Access methods are types of E-Verify accounts that determine who creates and manages the employer’s E-Verify cases. The four access methods include employer, E-Verify employer agent, corporate administrator, and web services.

Verification Locations

You need to sign up for how many ever verification locations you intend to have. For example, each of your hiring sites could be equipped to process E-Verify enrollment OR you could have a few centralized locations where all of your E-Verify verifications happen. Each verification location should have an employer account within E-Verify, so it’s important to know how many locations you will have.

For more information and examples, check out E-Verify’s resources on verification locations.

The Importance Of Your E-Verify Admins

You will always start with one program administrator. Your program administrator can add more employees to become admins on your E-Verify account if they would like. Your program administrator must:

  • Log in to E-Verify with his or her user ID and temporary password (included in the E-Verify enrollment confirmation e-mail).
  • Change his or her password and create security questions.
  • Complete the E-Verify tutorial and pass the ~1 hour knowledge test.

If you add new users or admins to your E-Verify account, they must also complete the tutorial and pass the ~1 hour knowledge test.

How Does The E-Verify Verification Process Work?

So, now that you are enrolled in E-Verify, it’s time to verify your first hire! This process happens after the I-9 is complete, but within three days fo your employee’s tenure at your company. The window to submit for E-Verify is tight, just like the timeframe for the I-9 form. Your employees need to get their I-9 form in ASAP so that you don’t have to fret about entering employee information into E-Verify on time.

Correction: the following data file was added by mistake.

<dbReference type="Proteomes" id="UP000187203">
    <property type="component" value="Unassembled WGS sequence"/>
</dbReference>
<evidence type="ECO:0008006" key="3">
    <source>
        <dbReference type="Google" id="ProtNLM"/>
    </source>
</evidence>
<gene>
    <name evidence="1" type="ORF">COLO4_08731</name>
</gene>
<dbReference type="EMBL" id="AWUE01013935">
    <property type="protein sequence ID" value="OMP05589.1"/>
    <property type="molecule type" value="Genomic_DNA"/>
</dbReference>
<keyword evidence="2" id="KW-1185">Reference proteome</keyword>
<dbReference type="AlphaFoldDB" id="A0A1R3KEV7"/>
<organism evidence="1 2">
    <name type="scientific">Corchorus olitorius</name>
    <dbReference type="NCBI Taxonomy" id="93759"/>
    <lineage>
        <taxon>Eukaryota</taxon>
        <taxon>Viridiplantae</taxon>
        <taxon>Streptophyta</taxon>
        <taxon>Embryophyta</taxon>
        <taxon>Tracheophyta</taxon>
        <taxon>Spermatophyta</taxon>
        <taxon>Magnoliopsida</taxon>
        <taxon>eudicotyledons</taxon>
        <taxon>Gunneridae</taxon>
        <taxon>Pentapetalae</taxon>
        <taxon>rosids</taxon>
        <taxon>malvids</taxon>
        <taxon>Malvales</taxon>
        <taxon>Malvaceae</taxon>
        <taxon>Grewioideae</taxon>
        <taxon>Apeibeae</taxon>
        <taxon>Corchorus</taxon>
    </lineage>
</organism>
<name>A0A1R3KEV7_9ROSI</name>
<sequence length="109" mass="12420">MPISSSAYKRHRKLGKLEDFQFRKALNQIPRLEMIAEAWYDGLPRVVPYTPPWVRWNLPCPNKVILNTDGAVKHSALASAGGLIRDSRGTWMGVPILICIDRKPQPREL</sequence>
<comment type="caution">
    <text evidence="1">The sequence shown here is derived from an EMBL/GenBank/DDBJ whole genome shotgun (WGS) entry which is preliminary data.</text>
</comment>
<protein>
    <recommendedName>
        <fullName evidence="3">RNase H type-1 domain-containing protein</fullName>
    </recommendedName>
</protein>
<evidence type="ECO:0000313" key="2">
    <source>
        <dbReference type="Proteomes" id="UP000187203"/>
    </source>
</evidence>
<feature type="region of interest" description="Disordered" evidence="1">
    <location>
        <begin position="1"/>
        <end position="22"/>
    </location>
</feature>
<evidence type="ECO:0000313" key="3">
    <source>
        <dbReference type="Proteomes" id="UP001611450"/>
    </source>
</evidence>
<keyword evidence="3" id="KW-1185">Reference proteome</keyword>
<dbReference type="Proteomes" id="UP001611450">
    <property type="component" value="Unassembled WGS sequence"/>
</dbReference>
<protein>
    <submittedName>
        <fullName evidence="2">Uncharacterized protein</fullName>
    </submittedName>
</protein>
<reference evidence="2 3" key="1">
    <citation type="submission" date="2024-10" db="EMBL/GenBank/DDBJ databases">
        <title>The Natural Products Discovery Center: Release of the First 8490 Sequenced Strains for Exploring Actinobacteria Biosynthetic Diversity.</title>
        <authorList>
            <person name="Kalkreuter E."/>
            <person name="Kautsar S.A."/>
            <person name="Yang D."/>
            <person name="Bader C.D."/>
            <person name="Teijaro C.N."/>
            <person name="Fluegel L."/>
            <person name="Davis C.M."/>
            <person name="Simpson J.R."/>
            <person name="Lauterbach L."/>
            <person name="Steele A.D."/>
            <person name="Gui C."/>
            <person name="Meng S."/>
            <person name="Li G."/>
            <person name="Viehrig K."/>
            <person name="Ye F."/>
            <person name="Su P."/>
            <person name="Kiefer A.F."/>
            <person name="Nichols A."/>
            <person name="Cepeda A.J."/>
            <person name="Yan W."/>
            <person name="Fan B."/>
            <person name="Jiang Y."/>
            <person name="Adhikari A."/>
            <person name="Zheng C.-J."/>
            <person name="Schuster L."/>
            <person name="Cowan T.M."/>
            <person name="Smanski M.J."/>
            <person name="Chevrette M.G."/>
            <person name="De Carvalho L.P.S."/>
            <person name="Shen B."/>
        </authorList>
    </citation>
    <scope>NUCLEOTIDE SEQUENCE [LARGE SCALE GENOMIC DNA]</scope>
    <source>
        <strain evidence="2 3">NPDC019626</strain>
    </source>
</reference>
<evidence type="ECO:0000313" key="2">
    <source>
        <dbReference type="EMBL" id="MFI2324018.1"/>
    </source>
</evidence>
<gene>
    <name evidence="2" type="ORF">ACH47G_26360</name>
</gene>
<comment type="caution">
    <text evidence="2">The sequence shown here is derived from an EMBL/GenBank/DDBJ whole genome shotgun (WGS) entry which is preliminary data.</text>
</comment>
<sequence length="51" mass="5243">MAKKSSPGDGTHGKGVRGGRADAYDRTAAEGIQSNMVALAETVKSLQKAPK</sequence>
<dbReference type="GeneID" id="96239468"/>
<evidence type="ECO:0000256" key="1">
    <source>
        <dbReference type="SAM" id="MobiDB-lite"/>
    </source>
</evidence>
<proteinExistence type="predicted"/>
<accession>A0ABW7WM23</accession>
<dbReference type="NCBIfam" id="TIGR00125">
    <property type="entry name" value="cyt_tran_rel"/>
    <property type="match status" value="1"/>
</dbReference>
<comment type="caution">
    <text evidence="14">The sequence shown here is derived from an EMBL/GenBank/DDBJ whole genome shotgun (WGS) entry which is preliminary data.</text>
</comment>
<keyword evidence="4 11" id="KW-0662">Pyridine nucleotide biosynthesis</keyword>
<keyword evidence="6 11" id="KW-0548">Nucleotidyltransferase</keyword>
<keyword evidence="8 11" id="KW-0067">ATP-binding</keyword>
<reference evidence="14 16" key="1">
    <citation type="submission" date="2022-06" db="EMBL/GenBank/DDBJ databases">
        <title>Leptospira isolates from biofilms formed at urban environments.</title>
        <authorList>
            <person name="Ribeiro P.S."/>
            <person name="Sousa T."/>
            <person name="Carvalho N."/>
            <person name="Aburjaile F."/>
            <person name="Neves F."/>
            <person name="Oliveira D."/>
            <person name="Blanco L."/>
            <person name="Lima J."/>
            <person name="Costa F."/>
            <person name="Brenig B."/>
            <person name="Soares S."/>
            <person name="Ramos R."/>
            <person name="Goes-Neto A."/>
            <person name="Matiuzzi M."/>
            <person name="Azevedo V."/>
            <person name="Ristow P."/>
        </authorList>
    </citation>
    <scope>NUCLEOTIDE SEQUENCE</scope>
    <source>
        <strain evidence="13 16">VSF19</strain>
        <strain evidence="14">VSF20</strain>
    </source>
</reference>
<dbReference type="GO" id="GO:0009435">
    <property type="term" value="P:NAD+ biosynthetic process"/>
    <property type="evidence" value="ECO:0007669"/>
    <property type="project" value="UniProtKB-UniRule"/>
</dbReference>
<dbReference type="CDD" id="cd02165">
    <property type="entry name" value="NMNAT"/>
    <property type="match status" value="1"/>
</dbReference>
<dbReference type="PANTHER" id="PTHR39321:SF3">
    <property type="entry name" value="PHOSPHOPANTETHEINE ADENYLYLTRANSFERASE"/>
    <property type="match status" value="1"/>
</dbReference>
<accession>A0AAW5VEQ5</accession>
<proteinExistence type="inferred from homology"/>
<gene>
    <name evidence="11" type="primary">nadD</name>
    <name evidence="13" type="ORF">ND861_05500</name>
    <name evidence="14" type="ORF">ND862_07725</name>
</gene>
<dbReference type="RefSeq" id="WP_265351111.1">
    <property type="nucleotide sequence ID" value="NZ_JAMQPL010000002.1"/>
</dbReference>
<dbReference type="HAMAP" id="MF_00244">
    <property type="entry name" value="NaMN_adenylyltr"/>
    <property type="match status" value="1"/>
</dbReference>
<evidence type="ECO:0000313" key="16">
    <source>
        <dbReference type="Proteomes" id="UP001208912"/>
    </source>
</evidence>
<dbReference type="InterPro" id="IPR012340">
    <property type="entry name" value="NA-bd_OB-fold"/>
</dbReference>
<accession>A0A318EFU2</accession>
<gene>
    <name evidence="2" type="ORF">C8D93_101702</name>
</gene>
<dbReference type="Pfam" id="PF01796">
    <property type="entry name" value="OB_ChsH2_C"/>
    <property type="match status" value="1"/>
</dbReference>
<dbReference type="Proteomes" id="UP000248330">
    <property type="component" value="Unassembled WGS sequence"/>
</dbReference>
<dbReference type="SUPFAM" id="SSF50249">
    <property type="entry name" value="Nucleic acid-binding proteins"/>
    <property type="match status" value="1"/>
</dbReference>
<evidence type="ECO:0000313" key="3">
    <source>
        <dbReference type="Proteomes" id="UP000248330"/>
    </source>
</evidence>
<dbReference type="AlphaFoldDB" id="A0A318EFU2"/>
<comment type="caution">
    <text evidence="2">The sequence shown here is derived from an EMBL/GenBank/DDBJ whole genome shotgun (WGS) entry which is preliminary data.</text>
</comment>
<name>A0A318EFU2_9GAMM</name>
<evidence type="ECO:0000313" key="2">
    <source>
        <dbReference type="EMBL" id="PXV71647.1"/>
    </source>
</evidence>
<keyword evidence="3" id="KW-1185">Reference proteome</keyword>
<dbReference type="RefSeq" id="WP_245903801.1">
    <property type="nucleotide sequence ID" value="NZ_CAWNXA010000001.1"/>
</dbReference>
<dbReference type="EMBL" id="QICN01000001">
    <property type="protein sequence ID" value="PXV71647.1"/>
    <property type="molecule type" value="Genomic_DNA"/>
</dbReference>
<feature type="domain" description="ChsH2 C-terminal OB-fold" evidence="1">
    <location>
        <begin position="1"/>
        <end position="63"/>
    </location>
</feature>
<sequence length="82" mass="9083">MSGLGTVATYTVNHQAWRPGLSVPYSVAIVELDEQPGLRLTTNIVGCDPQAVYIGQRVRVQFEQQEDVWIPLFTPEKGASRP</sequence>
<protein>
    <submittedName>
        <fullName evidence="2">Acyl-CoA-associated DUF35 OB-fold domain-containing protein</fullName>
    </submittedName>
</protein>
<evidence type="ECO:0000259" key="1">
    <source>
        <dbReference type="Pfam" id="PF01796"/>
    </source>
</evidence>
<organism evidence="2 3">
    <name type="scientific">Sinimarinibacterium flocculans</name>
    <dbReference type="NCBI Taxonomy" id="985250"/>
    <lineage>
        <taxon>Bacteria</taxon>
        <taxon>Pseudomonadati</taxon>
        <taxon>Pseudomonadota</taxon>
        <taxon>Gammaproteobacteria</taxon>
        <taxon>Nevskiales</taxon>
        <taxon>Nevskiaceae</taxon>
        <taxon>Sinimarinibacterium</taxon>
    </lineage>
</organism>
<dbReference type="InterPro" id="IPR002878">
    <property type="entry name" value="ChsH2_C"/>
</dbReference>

Here’s what the process looks like:

  1. Employee Completes I-9: To start the process, your employee completes their I-9 like usual.
  2. Admin Enters Data: Your E-Verify admin needs to manually input the data from your employee’s I-9 form into E-Verify.
  3. E-Verify Compares Data: E-Verify’s system electronically compares those records to the US Department of Homeland Security and Social Security Administration.
  4. Employment Status Returned: Employer will usually receive an instant response either confirming employment eligibility or indicating their case needs further action (e.g., compare photos.)
  5. The Case is Closed: Employer receives a case number to file alongside I-9.

If you want more information on the verification process, check out the E-Verify website.

Conclusion

E-Verify can be complicated, but it can be just the compliance mechanism your company is looking for. E-Verify goes beyond what Form I-9 can do, but it’s not required for everyone yet. Hopefully, by reading this article, you can get a look at what enrolling in E-Verify means and whether or not you want to enroll your company.

Do you still want more information about E-Verify? Join us next week as we wrap up this series by discussing some common E-Verify mistakes to avoid and some best practices for your business.